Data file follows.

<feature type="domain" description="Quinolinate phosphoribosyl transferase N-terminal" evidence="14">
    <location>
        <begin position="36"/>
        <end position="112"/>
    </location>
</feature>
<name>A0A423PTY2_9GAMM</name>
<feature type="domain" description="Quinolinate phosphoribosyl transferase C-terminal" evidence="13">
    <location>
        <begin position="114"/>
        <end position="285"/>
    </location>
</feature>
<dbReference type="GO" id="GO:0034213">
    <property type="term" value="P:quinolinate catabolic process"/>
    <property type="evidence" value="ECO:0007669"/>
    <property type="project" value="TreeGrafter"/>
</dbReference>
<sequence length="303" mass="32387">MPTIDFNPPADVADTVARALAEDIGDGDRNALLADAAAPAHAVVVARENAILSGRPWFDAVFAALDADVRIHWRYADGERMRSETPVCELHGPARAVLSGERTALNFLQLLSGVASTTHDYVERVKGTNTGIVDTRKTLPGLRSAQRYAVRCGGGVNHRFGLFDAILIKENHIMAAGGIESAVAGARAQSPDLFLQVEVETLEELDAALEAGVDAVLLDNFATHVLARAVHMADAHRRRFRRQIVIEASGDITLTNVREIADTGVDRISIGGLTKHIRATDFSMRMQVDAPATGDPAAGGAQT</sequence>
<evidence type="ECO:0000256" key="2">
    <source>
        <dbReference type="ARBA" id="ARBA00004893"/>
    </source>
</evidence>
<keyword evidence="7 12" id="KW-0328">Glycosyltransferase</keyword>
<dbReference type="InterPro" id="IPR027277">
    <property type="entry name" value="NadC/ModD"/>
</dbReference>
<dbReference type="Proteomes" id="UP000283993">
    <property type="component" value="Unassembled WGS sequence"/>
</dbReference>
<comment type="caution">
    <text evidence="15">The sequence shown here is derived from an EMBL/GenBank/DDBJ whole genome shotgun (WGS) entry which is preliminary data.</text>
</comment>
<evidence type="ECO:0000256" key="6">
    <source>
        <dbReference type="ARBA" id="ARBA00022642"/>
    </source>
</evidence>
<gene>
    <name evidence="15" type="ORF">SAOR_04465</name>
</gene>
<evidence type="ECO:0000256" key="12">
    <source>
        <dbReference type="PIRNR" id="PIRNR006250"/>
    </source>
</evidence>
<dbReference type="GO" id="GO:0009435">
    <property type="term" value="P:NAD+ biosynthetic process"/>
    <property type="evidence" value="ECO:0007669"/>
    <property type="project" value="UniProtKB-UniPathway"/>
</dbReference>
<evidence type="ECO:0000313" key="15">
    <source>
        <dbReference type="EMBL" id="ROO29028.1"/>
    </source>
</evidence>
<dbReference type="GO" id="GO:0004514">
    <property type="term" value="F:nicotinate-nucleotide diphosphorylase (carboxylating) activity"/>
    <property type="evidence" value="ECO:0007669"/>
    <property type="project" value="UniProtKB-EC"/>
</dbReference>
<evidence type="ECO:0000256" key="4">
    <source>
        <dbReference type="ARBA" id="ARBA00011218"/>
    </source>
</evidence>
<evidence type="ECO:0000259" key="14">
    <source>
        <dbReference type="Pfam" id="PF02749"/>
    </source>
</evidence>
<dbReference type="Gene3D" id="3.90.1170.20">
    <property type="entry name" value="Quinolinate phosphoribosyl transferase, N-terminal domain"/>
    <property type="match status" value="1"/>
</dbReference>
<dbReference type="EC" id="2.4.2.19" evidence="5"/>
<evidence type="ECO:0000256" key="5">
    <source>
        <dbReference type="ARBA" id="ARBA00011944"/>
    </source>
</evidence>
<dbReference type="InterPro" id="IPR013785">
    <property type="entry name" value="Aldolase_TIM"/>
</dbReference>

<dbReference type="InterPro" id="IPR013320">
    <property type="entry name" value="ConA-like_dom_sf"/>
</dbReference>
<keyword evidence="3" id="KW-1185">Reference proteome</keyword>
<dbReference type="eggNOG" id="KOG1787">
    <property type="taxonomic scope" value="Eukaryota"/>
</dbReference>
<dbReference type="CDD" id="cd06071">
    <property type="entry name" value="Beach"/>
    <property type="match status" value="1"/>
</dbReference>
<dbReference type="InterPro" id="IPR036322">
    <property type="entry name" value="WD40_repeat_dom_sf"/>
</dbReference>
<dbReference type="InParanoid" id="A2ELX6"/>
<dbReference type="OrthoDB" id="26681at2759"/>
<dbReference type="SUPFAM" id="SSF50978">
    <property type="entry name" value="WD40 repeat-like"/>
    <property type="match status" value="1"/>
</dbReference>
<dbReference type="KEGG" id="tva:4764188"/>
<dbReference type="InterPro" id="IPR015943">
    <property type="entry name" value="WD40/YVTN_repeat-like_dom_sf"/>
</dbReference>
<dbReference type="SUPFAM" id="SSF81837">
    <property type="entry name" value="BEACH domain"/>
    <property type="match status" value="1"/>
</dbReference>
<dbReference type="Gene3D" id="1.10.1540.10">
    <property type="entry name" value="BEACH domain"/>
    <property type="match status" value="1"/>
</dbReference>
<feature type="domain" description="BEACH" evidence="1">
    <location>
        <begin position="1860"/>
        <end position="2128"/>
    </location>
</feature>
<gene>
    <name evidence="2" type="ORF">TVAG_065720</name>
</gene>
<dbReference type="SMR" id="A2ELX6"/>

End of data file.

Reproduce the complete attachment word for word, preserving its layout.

<feature type="domain" description="Quinolinate phosphoribosyl transferase N-terminal" evidence="14">
    <location>
        <begin position="36"/>
        <end position="112"/>
    </location>
</feature>
<name>A0A423PTY2_9GAMM</name>
<feature type="domain" description="Quinolinate phosphoribosyl transferase C-terminal" evidence="13">
    <location>
        <begin position="114"/>
        <end position="285"/>
    </location>
</feature>
<dbReference type="GO" id="GO:0034213">
    <property type="term" value="P:quinolinate catabolic process"/>
    <property type="evidence" value="ECO:0007669"/>
    <property type="project" value="TreeGrafter"/>
</dbReference>
<sequence length="303" mass="32387">MPTIDFNPPADVADTVARALAEDIGDGDRNALLADAAAPAHAVVVARENAILSGRPWFDAVFAALDADVRIHWRYADGERMRSETPVCELHGPARAVLSGERTALNFLQLLSGVASTTHDYVERVKGTNTGIVDTRKTLPGLRSAQRYAVRCGGGVNHRFGLFDAILIKENHIMAAGGIESAVAGARAQSPDLFLQVEVETLEELDAALEAGVDAVLLDNFATHVLARAVHMADAHRRRFRRQIVIEASGDITLTNVREIADTGVDRISIGGLTKHIRATDFSMRMQVDAPATGDPAAGGAQT</sequence>
<evidence type="ECO:0000256" key="2">
    <source>
        <dbReference type="ARBA" id="ARBA00004893"/>
    </source>
</evidence>
<keyword evidence="7 12" id="KW-0328">Glycosyltransferase</keyword>
<dbReference type="InterPro" id="IPR027277">
    <property type="entry name" value="NadC/ModD"/>
</dbReference>
<dbReference type="Proteomes" id="UP000283993">
    <property type="component" value="Unassembled WGS sequence"/>
</dbReference>
<comment type="caution">
    <text evidence="15">The sequence shown here is derived from an EMBL/GenBank/DDBJ whole genome shotgun (WGS) entry which is preliminary data.</text>
</comment>
<evidence type="ECO:0000256" key="6">
    <source>
        <dbReference type="ARBA" id="ARBA00022642"/>
    </source>
</evidence>
<gene>
    <name evidence="15" type="ORF">SAOR_04465</name>
</gene>
<evidence type="ECO:0000256" key="12">
    <source>
        <dbReference type="PIRNR" id="PIRNR006250"/>
    </source>
</evidence>
<dbReference type="GO" id="GO:0009435">
    <property type="term" value="P:NAD+ biosynthetic process"/>
    <property type="evidence" value="ECO:0007669"/>
    <property type="project" value="UniProtKB-UniPathway"/>
</dbReference>
<evidence type="ECO:0000313" key="15">
    <source>
        <dbReference type="EMBL" id="ROO29028.1"/>
    </source>
</evidence>
<dbReference type="GO" id="GO:0004514">
    <property type="term" value="F:nicotinate-nucleotide diphosphorylase (carboxylating) activity"/>
    <property type="evidence" value="ECO:0007669"/>
    <property type="project" value="UniProtKB-EC"/>
</dbReference>
<evidence type="ECO:0000256" key="4">
    <source>
        <dbReference type="ARBA" id="ARBA00011218"/>
    </source>
</evidence>
<evidence type="ECO:0000259" key="14">
    <source>
        <dbReference type="Pfam" id="PF02749"/>
    </source>
</evidence>
<dbReference type="Gene3D" id="3.90.1170.20">
    <property type="entry name" value="Quinolinate phosphoribosyl transferase, N-terminal domain"/>
    <property type="match status" value="1"/>
</dbReference>
<dbReference type="EC" id="2.4.2.19" evidence="5"/>
<evidence type="ECO:0000256" key="5">
    <source>
        <dbReference type="ARBA" id="ARBA00011944"/>
    </source>
</evidence>
<dbReference type="InterPro" id="IPR013785">
    <property type="entry name" value="Aldolase_TIM"/>
</dbReference>

<dbReference type="InterPro" id="IPR013320">
    <property type="entry name" value="ConA-like_dom_sf"/>
</dbReference>
<keyword evidence="3" id="KW-1185">Reference proteome</keyword>
<dbReference type="eggNOG" id="KOG1787">
    <property type="taxonomic scope" value="Eukaryota"/>
</dbReference>
<dbReference type="CDD" id="cd06071">
    <property type="entry name" value="Beach"/>
    <property type="match status" value="1"/>
</dbReference>
<dbReference type="InterPro" id="IPR036322">
    <property type="entry name" value="WD40_repeat_dom_sf"/>
</dbReference>
<dbReference type="InParanoid" id="A2ELX6"/>
<dbReference type="OrthoDB" id="26681at2759"/>
<dbReference type="SUPFAM" id="SSF50978">
    <property type="entry name" value="WD40 repeat-like"/>
    <property type="match status" value="1"/>
</dbReference>
<dbReference type="KEGG" id="tva:4764188"/>
<dbReference type="InterPro" id="IPR015943">
    <property type="entry name" value="WD40/YVTN_repeat-like_dom_sf"/>
</dbReference>
<dbReference type="SUPFAM" id="SSF81837">
    <property type="entry name" value="BEACH domain"/>
    <property type="match status" value="1"/>
</dbReference>
<dbReference type="Gene3D" id="1.10.1540.10">
    <property type="entry name" value="BEACH domain"/>
    <property type="match status" value="1"/>
</dbReference>
<feature type="domain" description="BEACH" evidence="1">
    <location>
        <begin position="1860"/>
        <end position="2128"/>
    </location>
</feature>
<gene>
    <name evidence="2" type="ORF">TVAG_065720</name>
</gene>
<dbReference type="SMR" id="A2ELX6"/>